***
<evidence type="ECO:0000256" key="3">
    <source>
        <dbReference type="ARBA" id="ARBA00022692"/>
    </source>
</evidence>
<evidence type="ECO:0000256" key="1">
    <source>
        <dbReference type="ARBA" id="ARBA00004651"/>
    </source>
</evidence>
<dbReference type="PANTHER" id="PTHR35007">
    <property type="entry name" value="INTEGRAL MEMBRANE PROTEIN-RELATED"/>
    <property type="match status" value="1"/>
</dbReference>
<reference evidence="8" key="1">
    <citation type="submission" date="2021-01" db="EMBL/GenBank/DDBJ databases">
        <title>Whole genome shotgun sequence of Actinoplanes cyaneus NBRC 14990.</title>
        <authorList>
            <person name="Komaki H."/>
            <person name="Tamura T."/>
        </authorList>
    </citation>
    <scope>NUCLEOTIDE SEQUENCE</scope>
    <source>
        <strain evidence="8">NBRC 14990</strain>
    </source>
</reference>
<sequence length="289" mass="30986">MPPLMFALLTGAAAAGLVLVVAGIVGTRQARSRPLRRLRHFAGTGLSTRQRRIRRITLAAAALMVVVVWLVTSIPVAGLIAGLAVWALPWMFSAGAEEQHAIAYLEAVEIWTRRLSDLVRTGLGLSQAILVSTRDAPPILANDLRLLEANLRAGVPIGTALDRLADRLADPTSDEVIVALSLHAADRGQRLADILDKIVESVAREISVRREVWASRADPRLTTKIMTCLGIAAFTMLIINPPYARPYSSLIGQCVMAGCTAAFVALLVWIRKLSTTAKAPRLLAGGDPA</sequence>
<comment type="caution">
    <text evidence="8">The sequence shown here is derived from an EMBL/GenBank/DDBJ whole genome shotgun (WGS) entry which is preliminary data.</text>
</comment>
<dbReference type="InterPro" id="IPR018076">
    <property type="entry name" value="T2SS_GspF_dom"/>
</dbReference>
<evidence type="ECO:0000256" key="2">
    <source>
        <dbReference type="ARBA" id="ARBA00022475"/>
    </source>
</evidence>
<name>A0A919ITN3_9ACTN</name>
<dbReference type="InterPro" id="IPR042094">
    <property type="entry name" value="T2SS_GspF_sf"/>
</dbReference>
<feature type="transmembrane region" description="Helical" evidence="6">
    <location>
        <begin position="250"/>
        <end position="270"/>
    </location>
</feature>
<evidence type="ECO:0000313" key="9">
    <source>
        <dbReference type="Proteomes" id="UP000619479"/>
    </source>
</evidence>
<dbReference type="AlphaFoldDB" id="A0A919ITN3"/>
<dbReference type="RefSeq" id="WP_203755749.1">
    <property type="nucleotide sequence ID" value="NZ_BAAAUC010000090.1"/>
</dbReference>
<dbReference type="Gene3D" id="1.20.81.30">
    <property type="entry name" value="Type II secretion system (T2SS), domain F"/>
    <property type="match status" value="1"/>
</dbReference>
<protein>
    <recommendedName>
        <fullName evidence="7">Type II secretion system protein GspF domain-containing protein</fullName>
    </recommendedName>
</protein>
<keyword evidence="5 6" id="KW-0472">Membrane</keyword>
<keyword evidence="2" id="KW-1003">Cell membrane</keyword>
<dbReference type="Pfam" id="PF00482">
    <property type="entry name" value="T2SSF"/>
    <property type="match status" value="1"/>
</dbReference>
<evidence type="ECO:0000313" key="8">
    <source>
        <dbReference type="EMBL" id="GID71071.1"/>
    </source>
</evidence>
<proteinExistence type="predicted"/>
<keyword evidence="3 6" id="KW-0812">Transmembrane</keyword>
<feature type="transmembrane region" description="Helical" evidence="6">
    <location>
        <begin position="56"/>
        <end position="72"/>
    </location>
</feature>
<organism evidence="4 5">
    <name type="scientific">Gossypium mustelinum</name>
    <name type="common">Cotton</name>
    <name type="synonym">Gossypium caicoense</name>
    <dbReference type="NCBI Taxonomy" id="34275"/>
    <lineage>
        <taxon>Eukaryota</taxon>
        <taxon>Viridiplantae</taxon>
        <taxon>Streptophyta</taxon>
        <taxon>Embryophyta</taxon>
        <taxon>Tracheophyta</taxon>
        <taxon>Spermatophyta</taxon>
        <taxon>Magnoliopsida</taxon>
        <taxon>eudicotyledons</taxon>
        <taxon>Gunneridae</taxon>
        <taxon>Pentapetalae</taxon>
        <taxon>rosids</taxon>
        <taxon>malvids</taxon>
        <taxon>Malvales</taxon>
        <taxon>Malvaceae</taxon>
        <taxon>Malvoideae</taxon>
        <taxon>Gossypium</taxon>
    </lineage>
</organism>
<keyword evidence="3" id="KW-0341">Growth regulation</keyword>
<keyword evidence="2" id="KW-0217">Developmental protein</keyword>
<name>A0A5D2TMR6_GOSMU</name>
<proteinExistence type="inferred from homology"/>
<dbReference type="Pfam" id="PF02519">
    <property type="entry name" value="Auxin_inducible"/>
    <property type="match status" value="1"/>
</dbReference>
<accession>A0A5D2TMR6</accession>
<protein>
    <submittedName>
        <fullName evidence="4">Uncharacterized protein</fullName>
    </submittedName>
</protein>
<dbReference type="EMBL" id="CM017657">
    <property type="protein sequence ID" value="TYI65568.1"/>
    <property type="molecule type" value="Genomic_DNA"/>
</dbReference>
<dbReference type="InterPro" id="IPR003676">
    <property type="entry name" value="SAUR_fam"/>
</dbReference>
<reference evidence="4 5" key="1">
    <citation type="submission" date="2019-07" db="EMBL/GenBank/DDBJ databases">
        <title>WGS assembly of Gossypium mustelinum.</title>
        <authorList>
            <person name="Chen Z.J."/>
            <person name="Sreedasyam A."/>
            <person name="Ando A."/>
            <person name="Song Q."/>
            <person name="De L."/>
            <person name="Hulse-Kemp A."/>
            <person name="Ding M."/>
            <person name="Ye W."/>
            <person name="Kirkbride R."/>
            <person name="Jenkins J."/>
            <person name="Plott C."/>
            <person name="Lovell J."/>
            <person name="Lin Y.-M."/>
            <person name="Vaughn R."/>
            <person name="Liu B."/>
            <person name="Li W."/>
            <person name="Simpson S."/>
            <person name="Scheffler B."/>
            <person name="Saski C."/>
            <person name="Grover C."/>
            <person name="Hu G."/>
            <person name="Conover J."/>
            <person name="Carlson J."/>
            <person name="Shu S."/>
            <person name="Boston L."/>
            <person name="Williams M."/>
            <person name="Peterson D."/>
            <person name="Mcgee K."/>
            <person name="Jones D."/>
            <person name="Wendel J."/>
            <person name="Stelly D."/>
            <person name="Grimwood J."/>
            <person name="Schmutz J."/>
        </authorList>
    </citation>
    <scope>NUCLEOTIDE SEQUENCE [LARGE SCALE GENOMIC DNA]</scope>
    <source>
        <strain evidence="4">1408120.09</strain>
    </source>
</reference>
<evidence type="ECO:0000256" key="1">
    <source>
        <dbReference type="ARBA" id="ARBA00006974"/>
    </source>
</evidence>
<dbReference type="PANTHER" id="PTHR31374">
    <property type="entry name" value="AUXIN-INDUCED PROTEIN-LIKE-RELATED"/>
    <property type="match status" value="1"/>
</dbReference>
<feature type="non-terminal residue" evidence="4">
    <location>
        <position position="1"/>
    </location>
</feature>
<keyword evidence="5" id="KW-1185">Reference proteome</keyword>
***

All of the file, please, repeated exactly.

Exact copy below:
<evidence type="ECO:0000256" key="3">
    <source>
        <dbReference type="ARBA" id="ARBA00022692"/>
    </source>
</evidence>
<evidence type="ECO:0000256" key="1">
    <source>
        <dbReference type="ARBA" id="ARBA00004651"/>
    </source>
</evidence>
<dbReference type="PANTHER" id="PTHR35007">
    <property type="entry name" value="INTEGRAL MEMBRANE PROTEIN-RELATED"/>
    <property type="match status" value="1"/>
</dbReference>
<reference evidence="8" key="1">
    <citation type="submission" date="2021-01" db="EMBL/GenBank/DDBJ databases">
        <title>Whole genome shotgun sequence of Actinoplanes cyaneus NBRC 14990.</title>
        <authorList>
            <person name="Komaki H."/>
            <person name="Tamura T."/>
        </authorList>
    </citation>
    <scope>NUCLEOTIDE SEQUENCE</scope>
    <source>
        <strain evidence="8">NBRC 14990</strain>
    </source>
</reference>
<sequence length="289" mass="30986">MPPLMFALLTGAAAAGLVLVVAGIVGTRQARSRPLRRLRHFAGTGLSTRQRRIRRITLAAAALMVVVVWLVTSIPVAGLIAGLAVWALPWMFSAGAEEQHAIAYLEAVEIWTRRLSDLVRTGLGLSQAILVSTRDAPPILANDLRLLEANLRAGVPIGTALDRLADRLADPTSDEVIVALSLHAADRGQRLADILDKIVESVAREISVRREVWASRADPRLTTKIMTCLGIAAFTMLIINPPYARPYSSLIGQCVMAGCTAAFVALLVWIRKLSTTAKAPRLLAGGDPA</sequence>
<comment type="caution">
    <text evidence="8">The sequence shown here is derived from an EMBL/GenBank/DDBJ whole genome shotgun (WGS) entry which is preliminary data.</text>
</comment>
<dbReference type="InterPro" id="IPR018076">
    <property type="entry name" value="T2SS_GspF_dom"/>
</dbReference>
<evidence type="ECO:0000256" key="2">
    <source>
        <dbReference type="ARBA" id="ARBA00022475"/>
    </source>
</evidence>
<name>A0A919ITN3_9ACTN</name>
<dbReference type="InterPro" id="IPR042094">
    <property type="entry name" value="T2SS_GspF_sf"/>
</dbReference>
<feature type="transmembrane region" description="Helical" evidence="6">
    <location>
        <begin position="250"/>
        <end position="270"/>
    </location>
</feature>
<evidence type="ECO:0000313" key="9">
    <source>
        <dbReference type="Proteomes" id="UP000619479"/>
    </source>
</evidence>
<dbReference type="AlphaFoldDB" id="A0A919ITN3"/>
<dbReference type="RefSeq" id="WP_203755749.1">
    <property type="nucleotide sequence ID" value="NZ_BAAAUC010000090.1"/>
</dbReference>
<dbReference type="Gene3D" id="1.20.81.30">
    <property type="entry name" value="Type II secretion system (T2SS), domain F"/>
    <property type="match status" value="1"/>
</dbReference>
<protein>
    <recommendedName>
        <fullName evidence="7">Type II secretion system protein GspF domain-containing protein</fullName>
    </recommendedName>
</protein>
<keyword evidence="5 6" id="KW-0472">Membrane</keyword>
<keyword evidence="2" id="KW-1003">Cell membrane</keyword>
<dbReference type="Pfam" id="PF00482">
    <property type="entry name" value="T2SSF"/>
    <property type="match status" value="1"/>
</dbReference>
<evidence type="ECO:0000313" key="8">
    <source>
        <dbReference type="EMBL" id="GID71071.1"/>
    </source>
</evidence>
<proteinExistence type="predicted"/>
<keyword evidence="3 6" id="KW-0812">Transmembrane</keyword>
<feature type="transmembrane region" description="Helical" evidence="6">
    <location>
        <begin position="56"/>
        <end position="72"/>
    </location>
</feature>
<organism evidence="4 5">
    <name type="scientific">Gossypium mustelinum</name>
    <name type="common">Cotton</name>
    <name type="synonym">Gossypium caicoense</name>
    <dbReference type="NCBI Taxonomy" id="34275"/>
    <lineage>
        <taxon>Eukaryota</taxon>
        <taxon>Viridiplantae</taxon>
        <taxon>Streptophyta</taxon>
        <taxon>Embryophyta</taxon>
        <taxon>Tracheophyta</taxon>
        <taxon>Spermatophyta</taxon>
        <taxon>Magnoliopsida</taxon>
        <taxon>eudicotyledons</taxon>
        <taxon>Gunneridae</taxon>
        <taxon>Pentapetalae</taxon>
        <taxon>rosids</taxon>
        <taxon>malvids</taxon>
        <taxon>Malvales</taxon>
        <taxon>Malvaceae</taxon>
        <taxon>Malvoideae</taxon>
        <taxon>Gossypium</taxon>
    </lineage>
</organism>
<keyword evidence="3" id="KW-0341">Growth regulation</keyword>
<keyword evidence="2" id="KW-0217">Developmental protein</keyword>
<name>A0A5D2TMR6_GOSMU</name>
<proteinExistence type="inferred from homology"/>
<dbReference type="Pfam" id="PF02519">
    <property type="entry name" value="Auxin_inducible"/>
    <property type="match status" value="1"/>
</dbReference>
<accession>A0A5D2TMR6</accession>
<protein>
    <submittedName>
        <fullName evidence="4">Uncharacterized protein</fullName>
    </submittedName>
</protein>
<dbReference type="EMBL" id="CM017657">
    <property type="protein sequence ID" value="TYI65568.1"/>
    <property type="molecule type" value="Genomic_DNA"/>
</dbReference>
<dbReference type="InterPro" id="IPR003676">
    <property type="entry name" value="SAUR_fam"/>
</dbReference>
<reference evidence="4 5" key="1">
    <citation type="submission" date="2019-07" db="EMBL/GenBank/DDBJ databases">
        <title>WGS assembly of Gossypium mustelinum.</title>
        <authorList>
            <person name="Chen Z.J."/>
            <person name="Sreedasyam A."/>
            <person name="Ando A."/>
            <person name="Song Q."/>
            <person name="De L."/>
            <person name="Hulse-Kemp A."/>
            <person name="Ding M."/>
            <person name="Ye W."/>
            <person name="Kirkbride R."/>
            <person name="Jenkins J."/>
            <person name="Plott C."/>
            <person name="Lovell J."/>
            <person name="Lin Y.-M."/>
            <person name="Vaughn R."/>
            <person name="Liu B."/>
            <person name="Li W."/>
            <person name="Simpson S."/>
            <person name="Scheffler B."/>
            <person name="Saski C."/>
            <person name="Grover C."/>
            <person name="Hu G."/>
            <person name="Conover J."/>
            <person name="Carlson J."/>
            <person name="Shu S."/>
            <person name="Boston L."/>
            <person name="Williams M."/>
            <person name="Peterson D."/>
            <person name="Mcgee K."/>
            <person name="Jones D."/>
            <person name="Wendel J."/>
            <person name="Stelly D."/>
            <person name="Grimwood J."/>
            <person name="Schmutz J."/>
        </authorList>
    </citation>
    <scope>NUCLEOTIDE SEQUENCE [LARGE SCALE GENOMIC DNA]</scope>
    <source>
        <strain evidence="4">1408120.09</strain>
    </source>
</reference>
<evidence type="ECO:0000256" key="1">
    <source>
        <dbReference type="ARBA" id="ARBA00006974"/>
    </source>
</evidence>
<dbReference type="PANTHER" id="PTHR31374">
    <property type="entry name" value="AUXIN-INDUCED PROTEIN-LIKE-RELATED"/>
    <property type="match status" value="1"/>
</dbReference>
<feature type="non-terminal residue" evidence="4">
    <location>
        <position position="1"/>
    </location>
</feature>
<keyword evidence="5" id="KW-1185">Reference proteome</keyword>